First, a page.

Some 110,000 Palestinian refugees streamed into Lebanon during the 1948 Arab-Israeli war when the state of Israel was established. Confined to 12 refugee camps scattered around Lebanon, the Palestinian population officially stands at around 400,000, although the true figure is likely less, probably closer to 350,000. The largest Palestinian refugee camp is Ain al-Hilweh, which hosts 70,000 residents on the outskirts of Sidon in South Lebanon. Palestinian refugees are barred from numerous professional categories, and not allowed to own land. One of the few issues on which there is unanimity across Lebanon’s sectarian divide is the rejection of permanently settling the mainly Sunni Palestinians in Lebanon, a move which could upset the country’s delicate sectarian balance. The Palestinian presence in Lebanon helped catalyze the 1975-1990 civil war, when armed Palestinian groups created a virtual “state-within-a-state” in South Lebanon.
Israel’s justification for its 1978 and 1982 invasions of Lebanon was to drive out the Palestine Liberation Organization, which staged periodic attacks from South Lebanon into northern Israel. Since 1990, the Palestinian refugees have been confined to the camps, which lie outside the jurisdiction of the Lebanese government but are surrounded by Lebanese troops.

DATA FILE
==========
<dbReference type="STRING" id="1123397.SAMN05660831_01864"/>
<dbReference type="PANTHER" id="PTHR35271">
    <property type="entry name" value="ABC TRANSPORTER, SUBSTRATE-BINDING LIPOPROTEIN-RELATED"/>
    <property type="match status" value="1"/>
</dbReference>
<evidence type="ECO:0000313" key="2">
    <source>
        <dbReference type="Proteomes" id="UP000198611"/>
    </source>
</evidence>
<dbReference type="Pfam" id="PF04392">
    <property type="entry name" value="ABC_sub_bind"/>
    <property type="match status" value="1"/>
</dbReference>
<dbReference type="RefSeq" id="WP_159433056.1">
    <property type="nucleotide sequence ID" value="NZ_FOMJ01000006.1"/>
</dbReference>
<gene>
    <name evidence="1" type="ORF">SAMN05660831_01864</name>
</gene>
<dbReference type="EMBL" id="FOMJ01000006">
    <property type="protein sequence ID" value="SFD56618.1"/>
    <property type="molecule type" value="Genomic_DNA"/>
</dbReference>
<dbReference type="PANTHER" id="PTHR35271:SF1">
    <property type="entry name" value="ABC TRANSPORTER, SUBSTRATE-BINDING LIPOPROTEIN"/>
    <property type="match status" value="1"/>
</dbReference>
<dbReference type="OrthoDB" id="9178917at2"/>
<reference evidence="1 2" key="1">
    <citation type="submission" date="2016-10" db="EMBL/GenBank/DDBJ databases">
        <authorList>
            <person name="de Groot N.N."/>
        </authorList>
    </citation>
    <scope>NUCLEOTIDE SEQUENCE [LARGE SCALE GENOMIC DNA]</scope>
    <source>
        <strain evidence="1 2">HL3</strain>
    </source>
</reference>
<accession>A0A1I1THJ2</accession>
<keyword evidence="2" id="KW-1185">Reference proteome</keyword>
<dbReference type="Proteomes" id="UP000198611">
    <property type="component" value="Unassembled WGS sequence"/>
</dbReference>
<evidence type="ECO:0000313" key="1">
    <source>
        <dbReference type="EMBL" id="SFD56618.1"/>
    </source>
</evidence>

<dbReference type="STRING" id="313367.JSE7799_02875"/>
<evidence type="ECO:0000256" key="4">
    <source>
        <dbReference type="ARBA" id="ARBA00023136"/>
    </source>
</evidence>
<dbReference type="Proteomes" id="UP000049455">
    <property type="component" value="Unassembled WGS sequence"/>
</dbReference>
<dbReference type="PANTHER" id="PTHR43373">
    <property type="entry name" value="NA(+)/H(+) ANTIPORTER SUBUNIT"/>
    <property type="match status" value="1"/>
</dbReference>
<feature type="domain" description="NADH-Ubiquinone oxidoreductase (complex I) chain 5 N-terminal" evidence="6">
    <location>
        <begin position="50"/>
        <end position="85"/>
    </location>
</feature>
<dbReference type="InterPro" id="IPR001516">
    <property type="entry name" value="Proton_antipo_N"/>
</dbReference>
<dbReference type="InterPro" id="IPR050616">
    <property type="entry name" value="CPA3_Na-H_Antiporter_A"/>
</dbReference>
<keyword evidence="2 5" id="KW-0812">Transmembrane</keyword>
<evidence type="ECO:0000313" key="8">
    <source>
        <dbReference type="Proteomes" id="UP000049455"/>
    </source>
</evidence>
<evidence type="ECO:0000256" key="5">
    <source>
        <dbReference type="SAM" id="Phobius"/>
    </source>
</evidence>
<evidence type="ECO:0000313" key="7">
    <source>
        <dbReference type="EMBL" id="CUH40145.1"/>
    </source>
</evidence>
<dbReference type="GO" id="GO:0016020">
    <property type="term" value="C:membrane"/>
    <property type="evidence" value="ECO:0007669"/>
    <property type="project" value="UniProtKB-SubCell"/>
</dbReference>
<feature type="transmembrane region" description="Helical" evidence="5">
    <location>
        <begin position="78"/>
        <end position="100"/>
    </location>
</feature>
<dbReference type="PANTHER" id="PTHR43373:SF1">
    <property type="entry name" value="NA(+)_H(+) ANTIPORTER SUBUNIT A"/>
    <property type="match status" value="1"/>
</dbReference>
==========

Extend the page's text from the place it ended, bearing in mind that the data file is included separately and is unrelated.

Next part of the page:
In recent years, Palestinians militants have regularly engaged in violent, sometimes deadly clashes with the Lebanese authorities. Palestinians are also suspected of planning and implementing terrorist attacks in Lebanon. These issues have led to a widespread consensus that the Palestinians in Lebanon must be disarmed. In March 2006, Lebanon’s top leaders agreed to improve the status of Palestinians and conditions in the refugee camps in exchange for the disarming of militant groups. The PLO opened an office in Beirut in May 2006. However, there has been no substantial progress since then, neither in redressing the plight of the refugees nor in disarming militant Palestinian groups.